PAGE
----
Treatment, Management Guidelines for 6 Forms of Vasculitis Released

Treatment options for patients with these rare diseases have expanded in recent years, but rheumatologists may have limited experience with systemic vasculitis.

Three new guidelines have been released for the treatment and management of systemic vasculitis, a group of about 20 rare diseases involving the inflammation of blood vessels and other presentations.

The 3 guidelines cover 6 forms of vasculitis; a fourth guideline on Kawasaki disease will be released soon, according to the American College of Rheumatology (ACR) and the Vasculitis Foundation (VF). The guidelines are the first produced and endorsed by the 2 organizations.

Although the diseases are similar, they may differ in regard to which organs are affected and which therapy is most suitable.

The guidelines cover 2 types of large vessel vasculitis, giant cell arteritis (GCA) and Takayasu arteritis (TAK); a medium vessel vasculitis, polyarteritis nodosa (PAN); and a small vessel vasculitis, antineutrophil cytoplasmic antibody-associated vasculitis (AAV). Most of the recommendations are conditional because of the rarity of these diseases.

The guideline for GCA and TAK include 42 recommendations and 3 ungraded position statements.

The recommendations and statements address clinical questions relating to the use of diagnostic testing (including imaging), treatments, and surgical interventions in GCA and TAK. Recommendations for GCA support the use of glucocorticoid-sparing immunosuppressive agents and the use of imaging to identify large vessel involvement. Recommendations for TAK include the use of non-glucocorticoid immunosuppressive agents with glucocorticoids as initial therapy.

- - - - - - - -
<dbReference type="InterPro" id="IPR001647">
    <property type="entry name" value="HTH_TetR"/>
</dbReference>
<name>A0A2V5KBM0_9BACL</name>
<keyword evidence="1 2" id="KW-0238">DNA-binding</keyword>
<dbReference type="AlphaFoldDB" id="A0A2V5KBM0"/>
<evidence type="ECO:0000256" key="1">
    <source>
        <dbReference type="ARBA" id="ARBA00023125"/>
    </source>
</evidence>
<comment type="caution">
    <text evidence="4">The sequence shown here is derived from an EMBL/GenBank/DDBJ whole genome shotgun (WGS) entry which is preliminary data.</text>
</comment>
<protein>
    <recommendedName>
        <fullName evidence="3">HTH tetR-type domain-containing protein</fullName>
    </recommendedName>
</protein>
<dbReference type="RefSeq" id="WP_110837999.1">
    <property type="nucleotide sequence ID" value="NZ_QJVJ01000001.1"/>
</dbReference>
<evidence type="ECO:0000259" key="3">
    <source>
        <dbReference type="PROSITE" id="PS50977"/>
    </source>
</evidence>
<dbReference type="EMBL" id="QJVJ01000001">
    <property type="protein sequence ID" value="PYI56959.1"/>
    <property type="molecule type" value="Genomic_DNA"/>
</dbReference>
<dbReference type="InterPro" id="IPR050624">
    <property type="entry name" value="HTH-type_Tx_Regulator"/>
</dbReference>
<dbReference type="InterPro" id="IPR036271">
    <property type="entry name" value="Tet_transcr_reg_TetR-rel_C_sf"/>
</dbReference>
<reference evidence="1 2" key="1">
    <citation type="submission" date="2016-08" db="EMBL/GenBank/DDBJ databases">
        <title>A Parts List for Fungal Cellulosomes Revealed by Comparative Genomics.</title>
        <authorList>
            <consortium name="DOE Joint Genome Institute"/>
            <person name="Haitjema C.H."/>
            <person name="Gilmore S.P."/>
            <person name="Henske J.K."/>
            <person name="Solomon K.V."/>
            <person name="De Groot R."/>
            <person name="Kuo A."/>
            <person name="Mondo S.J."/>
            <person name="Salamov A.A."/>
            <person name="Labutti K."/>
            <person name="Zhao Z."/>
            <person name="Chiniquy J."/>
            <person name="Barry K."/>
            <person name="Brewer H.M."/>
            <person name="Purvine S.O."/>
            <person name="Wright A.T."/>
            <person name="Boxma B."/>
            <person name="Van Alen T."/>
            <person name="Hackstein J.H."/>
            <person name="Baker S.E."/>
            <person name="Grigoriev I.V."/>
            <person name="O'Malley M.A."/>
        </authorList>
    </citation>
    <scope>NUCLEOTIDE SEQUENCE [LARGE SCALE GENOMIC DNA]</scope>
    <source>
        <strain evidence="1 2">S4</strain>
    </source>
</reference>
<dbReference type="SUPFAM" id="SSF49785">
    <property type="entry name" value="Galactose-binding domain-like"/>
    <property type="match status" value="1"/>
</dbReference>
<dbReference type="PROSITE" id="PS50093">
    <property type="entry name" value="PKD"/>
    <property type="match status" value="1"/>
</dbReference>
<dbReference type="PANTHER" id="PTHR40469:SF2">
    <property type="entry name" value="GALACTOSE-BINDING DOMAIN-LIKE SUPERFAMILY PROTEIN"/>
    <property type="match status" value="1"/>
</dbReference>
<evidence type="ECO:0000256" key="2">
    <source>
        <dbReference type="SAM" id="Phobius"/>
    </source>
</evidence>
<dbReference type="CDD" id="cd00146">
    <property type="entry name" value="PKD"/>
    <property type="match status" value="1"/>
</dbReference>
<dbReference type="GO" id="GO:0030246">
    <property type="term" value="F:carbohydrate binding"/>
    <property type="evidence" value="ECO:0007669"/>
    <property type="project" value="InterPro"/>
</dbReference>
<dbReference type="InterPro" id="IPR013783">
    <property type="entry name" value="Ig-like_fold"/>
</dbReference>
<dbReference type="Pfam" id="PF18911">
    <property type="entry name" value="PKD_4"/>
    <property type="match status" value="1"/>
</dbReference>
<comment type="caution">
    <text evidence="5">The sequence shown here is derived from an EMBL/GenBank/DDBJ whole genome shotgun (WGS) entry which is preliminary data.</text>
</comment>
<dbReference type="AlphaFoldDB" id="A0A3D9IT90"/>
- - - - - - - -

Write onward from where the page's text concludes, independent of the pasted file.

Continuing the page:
The PAN guideline provides a total of 16 recommendations and 1 ungraded position statement. The recommendations support early treatment of severe PAN with cyclophosphamide and glucocorticoids, limiting toxicity through minimizing long-term exposure to both treatments, and the use of imaging and tissue biopsy for disease diagnosis. The recommendations endorse minimizing risk by using established therapy at the start of the disease and identify new areas where adjunctive therapy may be warranted.

The AAV guideline gives 41 recommendations and 10 ungraded position statements for granulomatosis with polyangiitis (GPA), microscopic polyangiitis (MPA), and eosinophilic granulomatosis with polyangiitis (EGPA).

The guideline provides recommendations for remission induction and maintenance therapy as well as adjunctive treatment strategies in GPA, MPA, and EGPA. The recommendations include the use of rituximab for remission induction and maintenance in severe GPA and MPA and the use of mepolizumab in non-severe EGPA.

According to the VF, the overall, worldwide incidence of AAV ranges from 0.5.-20 cases per 1 million people. In children, the incidence ranges from 0.45-6.4 cases per 1 million children per year.

"Many rheumatologists may have limited experience caring for patients with these diseases," Sharon Chung, MD, director of the Vasculitis Clinic at the University of California, San Francisco, and the lead investigator of the guidelines, said in a statement. "However, the treatment options for patients with vasculitis have expanded in recent years. Thus, these guidelines provide practitioners evidence-based recommendations to help navigate the treatment path for their patients."

She also said the work that went into the guidelines “identified knowledge gaps that would benefit from additional research, like comparative effectiveness trials, longitudinal studies of imaging modalities, and identification of biomarkers to inform disease activity assessments."

The guidelines were developed using Grading of Recommendations Assessment, Development and Evaluation methodology, which creates rigorous standards for judging the quality of the literature available and assigns strengths to the recommendations.